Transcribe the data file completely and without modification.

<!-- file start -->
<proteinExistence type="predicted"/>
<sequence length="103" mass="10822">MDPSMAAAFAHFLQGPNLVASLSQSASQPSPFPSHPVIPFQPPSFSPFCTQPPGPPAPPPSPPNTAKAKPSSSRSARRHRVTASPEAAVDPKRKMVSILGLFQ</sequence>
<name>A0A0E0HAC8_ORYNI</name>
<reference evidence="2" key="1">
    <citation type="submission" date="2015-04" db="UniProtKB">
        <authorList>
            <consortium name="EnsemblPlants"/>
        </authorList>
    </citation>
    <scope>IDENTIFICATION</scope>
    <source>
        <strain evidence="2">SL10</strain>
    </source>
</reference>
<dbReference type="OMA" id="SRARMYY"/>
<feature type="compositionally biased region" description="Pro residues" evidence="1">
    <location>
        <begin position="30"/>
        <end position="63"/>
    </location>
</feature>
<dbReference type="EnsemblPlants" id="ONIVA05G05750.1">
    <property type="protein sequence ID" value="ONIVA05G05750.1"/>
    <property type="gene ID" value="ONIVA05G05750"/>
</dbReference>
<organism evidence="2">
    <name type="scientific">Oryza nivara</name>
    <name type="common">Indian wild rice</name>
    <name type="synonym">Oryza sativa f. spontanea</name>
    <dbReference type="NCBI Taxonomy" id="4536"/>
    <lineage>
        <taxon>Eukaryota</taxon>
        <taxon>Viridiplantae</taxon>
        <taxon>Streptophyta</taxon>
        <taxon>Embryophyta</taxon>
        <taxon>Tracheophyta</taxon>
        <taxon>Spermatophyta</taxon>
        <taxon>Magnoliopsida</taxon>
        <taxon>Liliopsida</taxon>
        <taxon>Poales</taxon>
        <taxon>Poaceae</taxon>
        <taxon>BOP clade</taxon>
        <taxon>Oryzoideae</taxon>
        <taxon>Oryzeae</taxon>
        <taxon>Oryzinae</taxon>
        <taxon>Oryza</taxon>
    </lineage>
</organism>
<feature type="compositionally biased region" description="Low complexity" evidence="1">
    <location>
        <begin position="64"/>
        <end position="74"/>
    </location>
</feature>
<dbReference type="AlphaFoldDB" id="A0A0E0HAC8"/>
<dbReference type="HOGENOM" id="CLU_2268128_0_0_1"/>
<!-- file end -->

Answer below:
<proteinExistence type="predicted"/>
<sequence length="103" mass="10822">MDPSMAAAFAHFLQGPNLVASLSQSASQPSPFPSHPVIPFQPPSFSPFCTQPPGPPAPPPSPPNTAKAKPSSSRSARRHRVTASPEAAVDPKRKMVSILGLFQ</sequence>
<name>A0A0E0HAC8_ORYNI</name>
<reference evidence="2" key="1">
    <citation type="submission" date="2015-04" db="UniProtKB">
        <authorList>
            <consortium name="EnsemblPlants"/>
        </authorList>
    </citation>
    <scope>IDENTIFICATION</scope>
    <source>
        <strain evidence="2">SL10</strain>
    </source>
</reference>
<dbReference type="OMA" id="SRARMYY"/>
<feature type="compositionally biased region" description="Pro residues" evidence="1">
    <location>
        <begin position="30"/>
        <end position="63"/>
    </location>
</feature>
<dbReference type="EnsemblPlants" id="ONIVA05G05750.1">
    <property type="protein sequence ID" value="ONIVA05G05750.1"/>
    <property type="gene ID" value="ONIVA05G05750"/>
</dbReference>
<organism evidence="2">
    <name type="scientific">Oryza nivara</name>
    <name type="common">Indian wild rice</name>
    <name type="synonym">Oryza sativa f. spontanea</name>
    <dbReference type="NCBI Taxonomy" id="4536"/>
    <lineage>
        <taxon>Eukaryota</taxon>
        <taxon>Viridiplantae</taxon>
        <taxon>Streptophyta</taxon>
        <taxon>Embryophyta</taxon>
        <taxon>Tracheophyta</taxon>
        <taxon>Spermatophyta</taxon>
        <taxon>Magnoliopsida</taxon>
        <taxon>Liliopsida</taxon>
        <taxon>Poales</taxon>
        <taxon>Poaceae</taxon>
        <taxon>BOP clade</taxon>
        <taxon>Oryzoideae</taxon>
        <taxon>Oryzeae</taxon>
        <taxon>Oryzinae</taxon>
        <taxon>Oryza</taxon>
    </lineage>
</organism>
<feature type="compositionally biased region" description="Low complexity" evidence="1">
    <location>
        <begin position="64"/>
        <end position="74"/>
    </location>
</feature>
<dbReference type="AlphaFoldDB" id="A0A0E0HAC8"/>
<dbReference type="HOGENOM" id="CLU_2268128_0_0_1"/>